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Incidence and Prevalence of Sexual Offending (Part I)

NCJ Number
Date Published
July 2015
6 pages
Jane Wiserman
Publication Type
Research (Applied/Empirical), Report (Study/Research), Report (Grant Sponsored), Literature Review, Issue Overview, Instructional Material
Grant Number(s)
This brief, the first of a two-part series, addresses the incidence and prevalence of sexual offending; summarizes what is scientifically known about the topic; and identifies policy implications, knowledge gaps, and unresolved controversies in existing research.
The brief first notes the difficulty in estimating the number of sex crimes committed because of low levels of reporting; however, statistics on the incidence and prevalence of sex crimes, as well as trend data, provide insight into the nature and extent of sexual violence, which assists policymakers and practitioners in designing and delivering more effective prevention and intervention strategies. Data from law enforcement and victimization surveys suggest that sexual assaults have substantially declined over the past 10 to 20 years, as have other types of crime. According to the FBI, the number of forcible rapes reported to the police decreased 14 percent between 1990 and 2009, from 102,555 to 88,097. The number of rapes reported to police per 100,000 U.S. residents also decreased 30 percent during this period. Data on sexual assault victimization surveys show a similar pattern. This brief advises that policymakers, while recognizing data limitations, should monitor key indicators of the incidence of sexual offenses over time and work with researchers to better understand the factors that influence data patterns, including the roles of various policies and practices that are designed to prevent, treat, or otherwise intervene in sexual offending. Hidden sexual offending will continue to pose a significant problem in data collection and analysis; therefore, practitioners must recognize and acknowledge these limitations in measuring outcomes of sex offender management. This brief describes the methodologies, strengths, and weaknesses of various data-collection instruments being used to measure sexual offenses. 16 references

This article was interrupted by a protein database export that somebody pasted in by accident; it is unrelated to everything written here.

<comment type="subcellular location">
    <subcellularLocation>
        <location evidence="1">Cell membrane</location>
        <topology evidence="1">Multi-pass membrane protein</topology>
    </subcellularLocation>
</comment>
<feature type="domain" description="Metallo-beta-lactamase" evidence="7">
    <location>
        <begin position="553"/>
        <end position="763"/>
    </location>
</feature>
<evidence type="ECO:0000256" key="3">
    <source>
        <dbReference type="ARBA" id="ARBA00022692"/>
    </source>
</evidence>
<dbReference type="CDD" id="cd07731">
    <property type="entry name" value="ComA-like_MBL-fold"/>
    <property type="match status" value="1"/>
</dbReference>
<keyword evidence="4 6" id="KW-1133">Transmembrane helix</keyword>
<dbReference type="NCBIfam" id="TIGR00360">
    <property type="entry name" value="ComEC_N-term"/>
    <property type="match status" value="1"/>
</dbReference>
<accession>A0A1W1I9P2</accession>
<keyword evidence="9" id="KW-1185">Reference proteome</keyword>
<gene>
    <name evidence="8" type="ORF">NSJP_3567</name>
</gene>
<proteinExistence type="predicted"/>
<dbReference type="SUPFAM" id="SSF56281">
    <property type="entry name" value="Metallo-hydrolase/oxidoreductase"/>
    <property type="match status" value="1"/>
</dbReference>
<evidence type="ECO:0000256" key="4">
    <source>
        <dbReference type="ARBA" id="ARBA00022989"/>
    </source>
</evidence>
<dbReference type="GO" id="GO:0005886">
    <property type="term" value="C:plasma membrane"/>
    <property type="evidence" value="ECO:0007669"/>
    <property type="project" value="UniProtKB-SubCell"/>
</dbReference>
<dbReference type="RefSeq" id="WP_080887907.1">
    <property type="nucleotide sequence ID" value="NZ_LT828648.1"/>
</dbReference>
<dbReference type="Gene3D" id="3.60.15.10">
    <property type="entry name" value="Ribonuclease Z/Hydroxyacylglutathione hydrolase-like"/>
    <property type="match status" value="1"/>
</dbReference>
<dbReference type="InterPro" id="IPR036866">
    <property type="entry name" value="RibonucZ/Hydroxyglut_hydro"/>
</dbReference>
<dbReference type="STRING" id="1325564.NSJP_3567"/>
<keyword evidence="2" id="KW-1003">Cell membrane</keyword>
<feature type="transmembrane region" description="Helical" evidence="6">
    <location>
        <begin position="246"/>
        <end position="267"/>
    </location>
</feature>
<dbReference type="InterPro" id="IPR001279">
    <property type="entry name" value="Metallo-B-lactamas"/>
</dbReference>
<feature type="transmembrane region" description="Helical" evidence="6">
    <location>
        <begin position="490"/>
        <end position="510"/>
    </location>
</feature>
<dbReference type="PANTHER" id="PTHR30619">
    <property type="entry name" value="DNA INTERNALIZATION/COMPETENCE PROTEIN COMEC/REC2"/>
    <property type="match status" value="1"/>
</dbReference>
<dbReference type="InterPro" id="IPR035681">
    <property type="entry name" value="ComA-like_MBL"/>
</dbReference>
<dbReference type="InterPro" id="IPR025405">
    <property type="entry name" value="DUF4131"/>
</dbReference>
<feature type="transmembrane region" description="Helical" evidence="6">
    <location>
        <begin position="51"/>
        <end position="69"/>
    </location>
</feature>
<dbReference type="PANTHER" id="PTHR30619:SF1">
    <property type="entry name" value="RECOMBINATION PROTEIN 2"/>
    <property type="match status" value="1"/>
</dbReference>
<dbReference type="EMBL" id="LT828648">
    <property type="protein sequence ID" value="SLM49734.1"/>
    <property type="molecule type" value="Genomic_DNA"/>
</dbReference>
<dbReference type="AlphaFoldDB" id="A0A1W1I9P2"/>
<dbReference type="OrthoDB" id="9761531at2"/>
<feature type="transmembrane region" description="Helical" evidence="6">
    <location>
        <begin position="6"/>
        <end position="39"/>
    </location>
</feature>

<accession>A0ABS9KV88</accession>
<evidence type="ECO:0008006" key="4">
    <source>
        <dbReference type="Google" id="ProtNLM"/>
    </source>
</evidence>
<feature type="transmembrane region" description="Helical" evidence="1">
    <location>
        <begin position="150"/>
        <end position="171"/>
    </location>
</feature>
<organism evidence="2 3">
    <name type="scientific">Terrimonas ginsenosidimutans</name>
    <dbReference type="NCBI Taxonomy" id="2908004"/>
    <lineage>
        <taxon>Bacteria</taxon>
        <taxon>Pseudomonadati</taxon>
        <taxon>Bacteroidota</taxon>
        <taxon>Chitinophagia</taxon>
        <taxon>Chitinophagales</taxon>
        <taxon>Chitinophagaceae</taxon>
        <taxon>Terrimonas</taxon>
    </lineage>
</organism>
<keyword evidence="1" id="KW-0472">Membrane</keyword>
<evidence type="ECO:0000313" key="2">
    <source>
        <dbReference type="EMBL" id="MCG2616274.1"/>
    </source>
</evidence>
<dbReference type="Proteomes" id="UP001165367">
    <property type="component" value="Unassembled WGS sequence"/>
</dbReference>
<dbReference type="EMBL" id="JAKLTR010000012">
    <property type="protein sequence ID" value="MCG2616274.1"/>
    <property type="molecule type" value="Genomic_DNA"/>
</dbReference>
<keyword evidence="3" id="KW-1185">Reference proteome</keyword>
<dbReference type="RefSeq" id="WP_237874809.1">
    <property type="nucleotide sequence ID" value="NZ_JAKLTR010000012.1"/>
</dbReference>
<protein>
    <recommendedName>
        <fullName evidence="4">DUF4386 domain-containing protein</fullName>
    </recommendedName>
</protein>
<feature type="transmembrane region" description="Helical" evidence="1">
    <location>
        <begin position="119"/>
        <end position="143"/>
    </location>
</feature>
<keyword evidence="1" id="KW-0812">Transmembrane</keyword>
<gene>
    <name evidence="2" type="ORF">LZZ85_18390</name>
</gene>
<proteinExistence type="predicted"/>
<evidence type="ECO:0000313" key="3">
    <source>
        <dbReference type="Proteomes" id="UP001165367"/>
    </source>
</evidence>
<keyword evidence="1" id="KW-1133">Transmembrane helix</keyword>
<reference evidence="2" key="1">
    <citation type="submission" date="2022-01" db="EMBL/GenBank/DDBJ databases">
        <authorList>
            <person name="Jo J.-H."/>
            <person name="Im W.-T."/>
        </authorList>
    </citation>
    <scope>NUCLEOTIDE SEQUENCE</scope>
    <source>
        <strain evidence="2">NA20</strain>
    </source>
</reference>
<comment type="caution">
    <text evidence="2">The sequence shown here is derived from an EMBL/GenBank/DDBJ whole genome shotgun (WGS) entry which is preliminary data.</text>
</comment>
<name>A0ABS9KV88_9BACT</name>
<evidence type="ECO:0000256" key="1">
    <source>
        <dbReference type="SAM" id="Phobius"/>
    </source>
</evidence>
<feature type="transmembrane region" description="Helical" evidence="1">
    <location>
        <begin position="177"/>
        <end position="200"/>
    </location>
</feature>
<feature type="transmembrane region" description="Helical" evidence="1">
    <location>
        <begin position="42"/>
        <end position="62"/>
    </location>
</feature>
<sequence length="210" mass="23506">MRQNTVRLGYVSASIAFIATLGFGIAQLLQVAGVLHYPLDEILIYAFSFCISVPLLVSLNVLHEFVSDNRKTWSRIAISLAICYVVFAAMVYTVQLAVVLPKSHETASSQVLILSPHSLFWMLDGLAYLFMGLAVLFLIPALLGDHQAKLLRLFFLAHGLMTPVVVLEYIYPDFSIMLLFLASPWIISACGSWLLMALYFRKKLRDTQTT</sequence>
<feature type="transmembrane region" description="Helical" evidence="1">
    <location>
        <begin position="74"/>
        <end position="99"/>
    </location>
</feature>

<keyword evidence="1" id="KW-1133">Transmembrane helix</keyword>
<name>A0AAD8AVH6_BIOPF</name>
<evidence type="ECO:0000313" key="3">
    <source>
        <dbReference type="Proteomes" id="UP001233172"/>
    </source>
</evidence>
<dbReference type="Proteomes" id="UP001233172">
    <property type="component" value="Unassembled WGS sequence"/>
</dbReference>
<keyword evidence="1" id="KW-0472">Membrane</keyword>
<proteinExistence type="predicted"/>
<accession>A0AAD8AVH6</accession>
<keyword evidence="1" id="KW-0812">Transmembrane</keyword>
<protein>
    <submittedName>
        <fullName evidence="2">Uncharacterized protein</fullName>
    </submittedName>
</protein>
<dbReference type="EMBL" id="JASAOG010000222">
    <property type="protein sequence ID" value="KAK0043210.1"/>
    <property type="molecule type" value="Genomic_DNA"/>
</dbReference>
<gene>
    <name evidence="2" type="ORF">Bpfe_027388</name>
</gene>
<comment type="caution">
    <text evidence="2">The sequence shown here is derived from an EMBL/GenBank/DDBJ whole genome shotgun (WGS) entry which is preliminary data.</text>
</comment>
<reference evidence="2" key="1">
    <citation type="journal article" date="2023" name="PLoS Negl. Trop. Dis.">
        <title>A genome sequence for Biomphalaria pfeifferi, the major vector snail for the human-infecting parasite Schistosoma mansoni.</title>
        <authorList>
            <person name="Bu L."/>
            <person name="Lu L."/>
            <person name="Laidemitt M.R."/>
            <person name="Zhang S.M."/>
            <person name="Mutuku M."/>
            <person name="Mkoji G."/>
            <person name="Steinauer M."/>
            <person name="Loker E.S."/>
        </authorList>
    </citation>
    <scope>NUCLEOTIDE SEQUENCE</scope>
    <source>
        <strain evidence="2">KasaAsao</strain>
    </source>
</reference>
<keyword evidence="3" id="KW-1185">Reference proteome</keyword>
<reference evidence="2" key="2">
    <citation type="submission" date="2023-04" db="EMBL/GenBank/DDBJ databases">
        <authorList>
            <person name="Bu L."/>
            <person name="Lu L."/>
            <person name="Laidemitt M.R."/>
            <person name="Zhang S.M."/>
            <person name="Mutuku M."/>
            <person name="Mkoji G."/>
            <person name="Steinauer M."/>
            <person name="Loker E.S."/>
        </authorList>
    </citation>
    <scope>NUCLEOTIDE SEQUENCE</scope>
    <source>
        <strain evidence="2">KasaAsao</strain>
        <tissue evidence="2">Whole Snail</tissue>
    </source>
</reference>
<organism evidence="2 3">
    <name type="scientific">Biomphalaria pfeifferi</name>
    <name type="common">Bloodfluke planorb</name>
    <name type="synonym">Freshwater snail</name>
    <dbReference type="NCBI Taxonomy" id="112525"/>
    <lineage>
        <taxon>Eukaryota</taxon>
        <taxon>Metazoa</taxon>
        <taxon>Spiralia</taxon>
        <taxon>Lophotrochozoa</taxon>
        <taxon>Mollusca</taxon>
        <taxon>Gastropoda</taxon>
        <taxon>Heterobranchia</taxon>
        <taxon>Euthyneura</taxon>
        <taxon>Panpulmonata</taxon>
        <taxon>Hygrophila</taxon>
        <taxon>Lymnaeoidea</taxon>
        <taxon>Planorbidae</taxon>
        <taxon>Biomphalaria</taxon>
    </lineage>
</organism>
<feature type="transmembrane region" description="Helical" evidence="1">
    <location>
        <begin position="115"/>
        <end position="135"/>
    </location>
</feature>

Date Created: June 18, 2020